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Posts: 1 Member Since: 03/13/15

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Mar 13 15 11:16 AM

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Hey everyone.  I'm a recovering addict and a CADC working in an MMTP in Kentucky.  I’ve been in the field for six years and I'm a strong advocate for people treating their addiction in a way that works for them.  Through my own experience in treating my addiction and helping others treat their addiction, I've learned that what works for me doesn't always work for everyone else, what I want out of my own "recovery" isn't always what others want out of their recovery, and what I want out of life isn't always what others want out of life.  

I'm a strong advocate for the use of methadone, suboxone, and other opioid replacement medications in the treatment of addiction.  I think that medication assisted treatment/maintenance treatment is a viable option for both short and long term treatment of addiction.  I'm also an advocate for the use of opioid replacement medications in harm reduction programs that focus on the reduction of harm to the individual with a substance use disorder instead of focusing on abstinence from "illicit" drugs.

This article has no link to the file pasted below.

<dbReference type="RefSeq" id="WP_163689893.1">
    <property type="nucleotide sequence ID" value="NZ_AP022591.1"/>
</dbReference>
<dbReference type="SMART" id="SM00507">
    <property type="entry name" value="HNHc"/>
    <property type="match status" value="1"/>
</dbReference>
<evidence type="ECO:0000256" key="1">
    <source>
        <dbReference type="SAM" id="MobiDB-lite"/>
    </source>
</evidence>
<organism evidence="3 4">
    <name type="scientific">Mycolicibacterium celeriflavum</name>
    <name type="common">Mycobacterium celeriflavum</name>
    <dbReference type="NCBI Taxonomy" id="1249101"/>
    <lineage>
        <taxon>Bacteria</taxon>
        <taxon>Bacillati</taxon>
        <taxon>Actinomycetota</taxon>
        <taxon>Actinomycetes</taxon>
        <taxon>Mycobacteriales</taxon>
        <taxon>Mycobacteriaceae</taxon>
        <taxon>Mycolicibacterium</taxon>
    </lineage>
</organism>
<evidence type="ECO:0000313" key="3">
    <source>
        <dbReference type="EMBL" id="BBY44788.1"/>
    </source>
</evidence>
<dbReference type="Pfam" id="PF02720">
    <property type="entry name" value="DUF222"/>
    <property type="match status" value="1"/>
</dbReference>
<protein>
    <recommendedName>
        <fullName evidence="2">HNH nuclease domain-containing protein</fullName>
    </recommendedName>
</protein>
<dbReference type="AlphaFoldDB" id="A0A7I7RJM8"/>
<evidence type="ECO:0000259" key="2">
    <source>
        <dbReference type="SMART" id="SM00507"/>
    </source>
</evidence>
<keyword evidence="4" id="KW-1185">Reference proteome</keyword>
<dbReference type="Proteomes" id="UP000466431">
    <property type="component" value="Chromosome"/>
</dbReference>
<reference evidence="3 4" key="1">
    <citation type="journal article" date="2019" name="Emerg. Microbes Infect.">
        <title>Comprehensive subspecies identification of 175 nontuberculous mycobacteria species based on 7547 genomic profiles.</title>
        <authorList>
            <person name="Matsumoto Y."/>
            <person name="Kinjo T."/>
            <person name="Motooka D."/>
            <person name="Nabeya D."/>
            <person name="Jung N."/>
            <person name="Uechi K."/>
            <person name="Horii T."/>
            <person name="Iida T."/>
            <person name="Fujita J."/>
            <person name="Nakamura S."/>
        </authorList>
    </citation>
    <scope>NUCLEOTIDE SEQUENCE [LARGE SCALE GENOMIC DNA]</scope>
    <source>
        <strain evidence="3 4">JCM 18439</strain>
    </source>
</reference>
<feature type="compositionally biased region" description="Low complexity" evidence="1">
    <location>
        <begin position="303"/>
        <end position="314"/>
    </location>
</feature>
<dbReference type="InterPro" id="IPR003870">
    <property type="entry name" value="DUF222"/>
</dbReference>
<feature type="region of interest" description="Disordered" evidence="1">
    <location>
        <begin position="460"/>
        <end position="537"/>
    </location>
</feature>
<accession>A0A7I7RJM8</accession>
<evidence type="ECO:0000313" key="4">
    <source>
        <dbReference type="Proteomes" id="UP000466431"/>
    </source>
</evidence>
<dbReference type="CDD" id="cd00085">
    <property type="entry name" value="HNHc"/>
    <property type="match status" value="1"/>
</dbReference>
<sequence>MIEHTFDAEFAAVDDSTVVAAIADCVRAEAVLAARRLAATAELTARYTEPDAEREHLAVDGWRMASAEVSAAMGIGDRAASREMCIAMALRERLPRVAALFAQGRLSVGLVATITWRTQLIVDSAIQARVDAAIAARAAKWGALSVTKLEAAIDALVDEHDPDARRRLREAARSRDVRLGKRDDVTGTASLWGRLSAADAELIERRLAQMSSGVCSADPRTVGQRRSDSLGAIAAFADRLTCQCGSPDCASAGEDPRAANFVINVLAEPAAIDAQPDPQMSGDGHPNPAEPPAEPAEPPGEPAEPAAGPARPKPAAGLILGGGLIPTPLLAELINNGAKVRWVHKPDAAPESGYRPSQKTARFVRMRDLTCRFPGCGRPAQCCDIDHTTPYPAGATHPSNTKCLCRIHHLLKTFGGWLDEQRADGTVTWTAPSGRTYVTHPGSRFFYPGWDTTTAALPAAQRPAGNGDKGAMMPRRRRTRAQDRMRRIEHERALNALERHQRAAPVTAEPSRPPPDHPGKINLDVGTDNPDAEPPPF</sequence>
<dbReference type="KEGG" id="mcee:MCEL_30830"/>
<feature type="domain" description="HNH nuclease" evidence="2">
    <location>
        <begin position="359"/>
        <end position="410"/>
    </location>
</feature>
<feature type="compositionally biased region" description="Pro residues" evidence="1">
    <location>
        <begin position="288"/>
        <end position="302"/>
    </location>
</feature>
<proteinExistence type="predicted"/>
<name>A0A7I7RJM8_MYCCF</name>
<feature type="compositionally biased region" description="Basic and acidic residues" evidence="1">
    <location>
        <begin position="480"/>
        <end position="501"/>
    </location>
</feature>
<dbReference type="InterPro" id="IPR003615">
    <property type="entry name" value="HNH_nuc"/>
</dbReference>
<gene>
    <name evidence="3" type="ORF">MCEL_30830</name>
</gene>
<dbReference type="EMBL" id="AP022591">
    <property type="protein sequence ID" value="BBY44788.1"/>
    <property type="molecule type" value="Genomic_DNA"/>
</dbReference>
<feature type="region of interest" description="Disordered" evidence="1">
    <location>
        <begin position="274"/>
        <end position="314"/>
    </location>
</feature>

This includes harm reduction methods that do not involve replacement medications.  Needle Exchange programs and Safe Injection Sites protect both the individual with a substance use disorder and the community from many of the negative consequences associated with substance use. 

Along the same lines, I believe communities would be better served if we ended the “war on drugs” and decriminalized substance use.  We’ve been at war with drugs for 44 years and it’s about time that we admit it’s a losing battle.  If there is a demand for mind altering drugs and a profit to be made, there will always be someone willing to supply the drugs needed to meet the demand.  It’s about time that we stopped focusing on supply and started focusing on demand.  My journey to recovery started through 12 Step fellowships and did not include medication assisted treatment.  I don’t think my recovery, or my path to recovery, is superior to anyone else’s recovery or path to recovery.  I think it’s unfortunate that 12 Step fellowships, and other abstinence based recovery programs, have dogmatically held onto their definition of recovery as the only definition of recovery.  Everyone choosing to treat their substance use disorder has something to share with others who are treating their substance use disorder, regardless of their chosen path.  
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